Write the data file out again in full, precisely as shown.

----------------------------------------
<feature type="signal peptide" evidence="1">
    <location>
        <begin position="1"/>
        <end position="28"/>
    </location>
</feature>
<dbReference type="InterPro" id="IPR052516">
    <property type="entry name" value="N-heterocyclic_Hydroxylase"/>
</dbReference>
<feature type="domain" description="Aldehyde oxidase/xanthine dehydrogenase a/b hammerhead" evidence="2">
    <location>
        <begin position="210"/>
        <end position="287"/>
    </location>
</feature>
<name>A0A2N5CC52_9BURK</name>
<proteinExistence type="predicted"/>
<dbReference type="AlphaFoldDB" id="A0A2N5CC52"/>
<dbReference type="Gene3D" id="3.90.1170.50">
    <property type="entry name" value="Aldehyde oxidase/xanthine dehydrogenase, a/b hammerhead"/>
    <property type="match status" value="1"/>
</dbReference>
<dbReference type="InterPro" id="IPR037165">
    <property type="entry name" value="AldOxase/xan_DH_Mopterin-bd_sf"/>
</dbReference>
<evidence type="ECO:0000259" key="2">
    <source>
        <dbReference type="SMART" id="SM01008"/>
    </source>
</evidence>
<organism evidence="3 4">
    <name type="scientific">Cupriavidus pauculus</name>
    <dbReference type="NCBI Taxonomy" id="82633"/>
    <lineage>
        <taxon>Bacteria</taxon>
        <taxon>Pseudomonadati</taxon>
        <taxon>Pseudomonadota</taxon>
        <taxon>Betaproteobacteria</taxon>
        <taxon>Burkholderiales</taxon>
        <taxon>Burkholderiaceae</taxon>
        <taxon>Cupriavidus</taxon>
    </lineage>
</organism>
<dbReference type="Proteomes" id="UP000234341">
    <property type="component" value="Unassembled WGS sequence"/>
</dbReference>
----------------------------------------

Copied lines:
<feature type="signal peptide" evidence="1">
    <location>
        <begin position="1"/>
        <end position="28"/>
    </location>
</feature>
<dbReference type="InterPro" id="IPR052516">
    <property type="entry name" value="N-heterocyclic_Hydroxylase"/>
</dbReference>
<feature type="domain" description="Aldehyde oxidase/xanthine dehydrogenase a/b hammerhead" evidence="2">
    <location>
        <begin position="210"/>
        <end position="287"/>
    </location>
</feature>
<name>A0A2N5CC52_9BURK</name>
<proteinExistence type="predicted"/>
<dbReference type="AlphaFoldDB" id="A0A2N5CC52"/>
<dbReference type="Gene3D" id="3.90.1170.50">
    <property type="entry name" value="Aldehyde oxidase/xanthine dehydrogenase, a/b hammerhead"/>
    <property type="match status" value="1"/>
</dbReference>
<dbReference type="InterPro" id="IPR037165">
    <property type="entry name" value="AldOxase/xan_DH_Mopterin-bd_sf"/>
</dbReference>
<evidence type="ECO:0000259" key="2">
    <source>
        <dbReference type="SMART" id="SM01008"/>
    </source>
</evidence>
<organism evidence="3 4">
    <name type="scientific">Cupriavidus pauculus</name>
    <dbReference type="NCBI Taxonomy" id="82633"/>
    <lineage>
        <taxon>Bacteria</taxon>
        <taxon>Pseudomonadati</taxon>
        <taxon>Pseudomonadota</taxon>
        <taxon>Betaproteobacteria</taxon>
        <taxon>Burkholderiales</taxon>
        <taxon>Burkholderiaceae</taxon>
        <taxon>Cupriavidus</taxon>
    </lineage>
</organism>
<dbReference type="Proteomes" id="UP000234341">
    <property type="component" value="Unassembled WGS sequence"/>
</dbReference>